[LINK] How far the fibre?
Marghanita da Cruz
marghanita at ramin.com.au
Tue Jul 10 08:06:51 EST 2007
David Boxall wrote:
> How then, to explain fibre less than 300 metres from my rural home? If,
> as the linked information suggests, Telstra has for years been laying
> fibre whenever it's laid copper, then there must be thousands of
> kilometres of the stuff in the ground just waiting for some generous
> government to offer a subsidy.
> As Russell Ashdown says in the linked information: "the major cost when
> installing cable plant is not the cable itself, but the labour costs of
> the installation", so laying fibre while personnel and equipment are
> available makes sense. The extra cost of the fibre can be considered an
> investment. When the subsidies come, Telstra will cash in big time.
There could be a number of explanations for fibre to your "rural" home in the
A. You are in close proximity to Sydney and Newcastle (Newcastle is larger than
Canberra and Hobart, and possibly Darwin) So, based on urban projections, it
would be a sensible investment.
B. Fibre is possibly cheaper than copper to lay - particularly for long hauls.
It is the termination equipment and management(personnel) that is "expensive".
C. The Fibre can reticulated through wireless for the last 300 metres.
The discussion on Link has been the provision of an Internet connection, at the
fastest possible rate to as many people as possible in Australia. While Internet
Access does provide fantastic opportunities, it requires operational users &
workstations, support, content etc, as well as an Internet Connection.
PS you may even find that many building constructed in the early 80s were cabled
with Fibre too. Guess the value of that investment deteriorated when Wireless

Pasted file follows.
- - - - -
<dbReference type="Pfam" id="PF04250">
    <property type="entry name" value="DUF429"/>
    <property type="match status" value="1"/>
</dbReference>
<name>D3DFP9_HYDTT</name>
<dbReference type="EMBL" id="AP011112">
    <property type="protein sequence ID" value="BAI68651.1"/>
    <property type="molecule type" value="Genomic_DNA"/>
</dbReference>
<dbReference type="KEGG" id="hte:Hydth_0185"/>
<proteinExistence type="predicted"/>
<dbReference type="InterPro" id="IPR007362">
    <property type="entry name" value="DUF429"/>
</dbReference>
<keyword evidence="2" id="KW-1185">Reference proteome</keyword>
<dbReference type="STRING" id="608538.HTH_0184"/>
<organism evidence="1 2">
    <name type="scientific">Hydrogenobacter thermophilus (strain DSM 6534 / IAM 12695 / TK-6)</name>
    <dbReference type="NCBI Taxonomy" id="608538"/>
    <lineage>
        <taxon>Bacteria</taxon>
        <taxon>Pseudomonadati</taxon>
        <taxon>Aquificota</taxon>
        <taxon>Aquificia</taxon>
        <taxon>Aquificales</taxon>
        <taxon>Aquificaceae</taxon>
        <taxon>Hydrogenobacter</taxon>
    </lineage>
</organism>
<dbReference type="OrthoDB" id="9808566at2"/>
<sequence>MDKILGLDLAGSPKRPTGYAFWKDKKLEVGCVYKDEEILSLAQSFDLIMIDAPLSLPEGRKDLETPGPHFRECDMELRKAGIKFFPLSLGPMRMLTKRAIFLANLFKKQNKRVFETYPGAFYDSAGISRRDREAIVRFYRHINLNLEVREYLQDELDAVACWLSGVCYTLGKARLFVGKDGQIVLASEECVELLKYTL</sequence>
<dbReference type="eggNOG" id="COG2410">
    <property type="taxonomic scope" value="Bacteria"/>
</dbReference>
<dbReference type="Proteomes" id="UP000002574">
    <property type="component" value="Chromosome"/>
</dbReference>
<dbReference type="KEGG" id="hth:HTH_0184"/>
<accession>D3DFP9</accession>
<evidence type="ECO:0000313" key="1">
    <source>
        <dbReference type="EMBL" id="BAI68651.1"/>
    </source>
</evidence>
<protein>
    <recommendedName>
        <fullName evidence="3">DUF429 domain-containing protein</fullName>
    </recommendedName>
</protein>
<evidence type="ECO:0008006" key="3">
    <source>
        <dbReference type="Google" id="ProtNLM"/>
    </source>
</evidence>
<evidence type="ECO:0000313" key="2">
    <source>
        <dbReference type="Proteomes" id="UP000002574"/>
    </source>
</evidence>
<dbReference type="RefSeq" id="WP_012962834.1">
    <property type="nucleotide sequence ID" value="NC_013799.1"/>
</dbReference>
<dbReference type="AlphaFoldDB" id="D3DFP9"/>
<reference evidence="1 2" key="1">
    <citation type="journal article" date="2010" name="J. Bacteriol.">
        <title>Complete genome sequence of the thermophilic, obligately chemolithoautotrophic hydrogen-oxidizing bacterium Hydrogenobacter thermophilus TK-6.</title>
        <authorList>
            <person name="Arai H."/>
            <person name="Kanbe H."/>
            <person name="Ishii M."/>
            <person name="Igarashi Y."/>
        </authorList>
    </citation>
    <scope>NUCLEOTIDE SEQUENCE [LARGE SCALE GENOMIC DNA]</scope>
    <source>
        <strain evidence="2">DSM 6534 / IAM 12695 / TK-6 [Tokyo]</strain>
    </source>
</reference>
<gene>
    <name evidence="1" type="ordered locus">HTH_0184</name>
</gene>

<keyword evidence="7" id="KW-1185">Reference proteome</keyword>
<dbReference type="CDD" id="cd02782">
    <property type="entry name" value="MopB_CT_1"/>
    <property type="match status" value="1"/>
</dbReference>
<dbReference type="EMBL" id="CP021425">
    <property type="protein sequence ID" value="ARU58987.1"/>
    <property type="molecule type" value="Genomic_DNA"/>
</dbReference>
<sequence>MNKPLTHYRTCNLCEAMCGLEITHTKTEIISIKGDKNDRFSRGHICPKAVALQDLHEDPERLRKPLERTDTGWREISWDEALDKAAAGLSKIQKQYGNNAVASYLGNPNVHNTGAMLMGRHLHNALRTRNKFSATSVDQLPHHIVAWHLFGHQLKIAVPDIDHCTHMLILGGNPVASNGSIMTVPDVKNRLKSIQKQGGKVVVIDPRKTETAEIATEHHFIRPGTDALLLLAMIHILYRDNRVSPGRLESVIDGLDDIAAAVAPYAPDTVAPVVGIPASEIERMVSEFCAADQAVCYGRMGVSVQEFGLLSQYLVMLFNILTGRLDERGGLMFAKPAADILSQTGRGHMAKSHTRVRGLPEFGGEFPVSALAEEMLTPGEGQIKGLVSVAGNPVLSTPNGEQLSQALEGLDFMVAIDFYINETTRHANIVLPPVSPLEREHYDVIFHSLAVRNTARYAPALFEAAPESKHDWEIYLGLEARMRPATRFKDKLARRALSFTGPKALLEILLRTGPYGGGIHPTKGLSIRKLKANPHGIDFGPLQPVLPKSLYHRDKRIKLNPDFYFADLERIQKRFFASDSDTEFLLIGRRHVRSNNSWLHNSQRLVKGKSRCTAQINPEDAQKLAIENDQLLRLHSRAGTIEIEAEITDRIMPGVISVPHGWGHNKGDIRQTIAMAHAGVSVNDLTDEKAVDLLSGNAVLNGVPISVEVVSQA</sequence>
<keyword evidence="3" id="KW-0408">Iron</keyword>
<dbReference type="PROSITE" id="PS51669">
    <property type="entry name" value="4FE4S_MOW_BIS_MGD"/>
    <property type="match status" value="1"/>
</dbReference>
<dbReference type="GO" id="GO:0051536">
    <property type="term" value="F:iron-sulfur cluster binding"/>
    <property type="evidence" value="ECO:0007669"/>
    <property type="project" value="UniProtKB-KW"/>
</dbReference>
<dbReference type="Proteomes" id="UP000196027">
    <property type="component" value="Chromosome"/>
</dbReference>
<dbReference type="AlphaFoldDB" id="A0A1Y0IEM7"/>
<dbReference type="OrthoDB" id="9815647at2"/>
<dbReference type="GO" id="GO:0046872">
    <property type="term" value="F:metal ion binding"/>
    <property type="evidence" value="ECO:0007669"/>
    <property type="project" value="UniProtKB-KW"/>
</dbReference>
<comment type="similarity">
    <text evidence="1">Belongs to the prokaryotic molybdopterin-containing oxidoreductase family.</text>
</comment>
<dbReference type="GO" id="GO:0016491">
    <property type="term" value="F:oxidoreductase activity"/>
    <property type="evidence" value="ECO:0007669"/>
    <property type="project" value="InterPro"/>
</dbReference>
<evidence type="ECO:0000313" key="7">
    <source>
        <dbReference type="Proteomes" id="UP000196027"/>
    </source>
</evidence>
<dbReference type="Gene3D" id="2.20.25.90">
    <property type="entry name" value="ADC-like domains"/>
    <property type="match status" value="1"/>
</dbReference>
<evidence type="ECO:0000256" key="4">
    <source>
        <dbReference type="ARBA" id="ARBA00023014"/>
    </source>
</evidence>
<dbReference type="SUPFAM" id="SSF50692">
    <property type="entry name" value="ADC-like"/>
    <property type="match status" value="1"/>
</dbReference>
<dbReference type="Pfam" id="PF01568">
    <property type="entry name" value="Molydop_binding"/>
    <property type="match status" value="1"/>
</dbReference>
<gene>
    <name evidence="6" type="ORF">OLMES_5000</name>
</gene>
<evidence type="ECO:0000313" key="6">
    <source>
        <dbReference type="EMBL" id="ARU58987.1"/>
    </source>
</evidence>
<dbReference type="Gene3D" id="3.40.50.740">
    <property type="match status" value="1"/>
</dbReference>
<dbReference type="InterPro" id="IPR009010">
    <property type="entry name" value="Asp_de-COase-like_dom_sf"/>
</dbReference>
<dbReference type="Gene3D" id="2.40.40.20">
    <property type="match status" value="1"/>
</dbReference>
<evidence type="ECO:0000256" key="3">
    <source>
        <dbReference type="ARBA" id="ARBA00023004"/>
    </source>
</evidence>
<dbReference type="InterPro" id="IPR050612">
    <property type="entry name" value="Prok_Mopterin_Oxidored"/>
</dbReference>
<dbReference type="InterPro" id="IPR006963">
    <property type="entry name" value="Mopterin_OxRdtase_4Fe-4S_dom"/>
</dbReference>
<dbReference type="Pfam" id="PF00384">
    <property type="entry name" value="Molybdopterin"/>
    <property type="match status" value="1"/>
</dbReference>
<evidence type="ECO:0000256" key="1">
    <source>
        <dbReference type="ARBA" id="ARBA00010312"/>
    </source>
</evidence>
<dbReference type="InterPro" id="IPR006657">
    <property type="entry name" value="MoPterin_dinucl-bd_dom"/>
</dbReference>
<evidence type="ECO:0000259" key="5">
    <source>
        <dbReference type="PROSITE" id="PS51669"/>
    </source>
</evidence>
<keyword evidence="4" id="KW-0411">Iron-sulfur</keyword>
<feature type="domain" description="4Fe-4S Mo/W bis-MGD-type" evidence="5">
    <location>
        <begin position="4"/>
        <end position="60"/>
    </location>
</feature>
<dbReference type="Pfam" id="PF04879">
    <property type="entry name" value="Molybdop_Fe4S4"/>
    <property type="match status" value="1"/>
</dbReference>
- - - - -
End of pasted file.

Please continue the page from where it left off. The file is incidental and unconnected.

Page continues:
> Craig Sanders wrote:
>> On Sun, Jul 08, 2007 at 05:16:48PM +1000, David Boxall wrote:
>>> Craig Sanders wrote:
>>>> On Tue, Jul 03, 2007 at 10:03:17AM +0930, Glen Turner wrote:
>>>>> The extremely inhospitable bit is pushing it. A hot and dry climate
>>>>> is almost ideal for direct-bury fibre, which is something you can't
>>>>> do in more populated areas.
>>>> what about the sharks, though? IIRC, sharks are apparently attracted
>>>> to fibre-optic cables and bite through them. burying all that FO in
>>>> the desert will lead to extremely unfortunate evolutionary pressures.
>>>> people just dont think of the consequences.
>>> Sharks in the desert? Now that's evolution!
>> yeah, that was the point. i was trying to kill off the circular argument
>> ("is so! is not!") with a dumb joke. it mostly worked, and the thread
>> off in other directions.
>>> <http://users.hunterlink.net.au/~dddab/Phone1.html> is any guide, then
>>> fibre will go wherever copper went. In fact, in a lot of cases, it's
>>> probably already there.
>> fibre's certainly along at least the major roads....to the exchanges.
>> getting it to the node, or to the home or business, is another matter
>> some outer suburban estates don't even have dedicated copper pairs to
>> the home, they have crap pair-gain rubbish that seriously impedes modem
>> performance and makes it impossible to get ADSL (or at least delays it
>> until you can convince telstra to take you off pair-gain).
Marghanita da Cruz
Phone: 0414 869202
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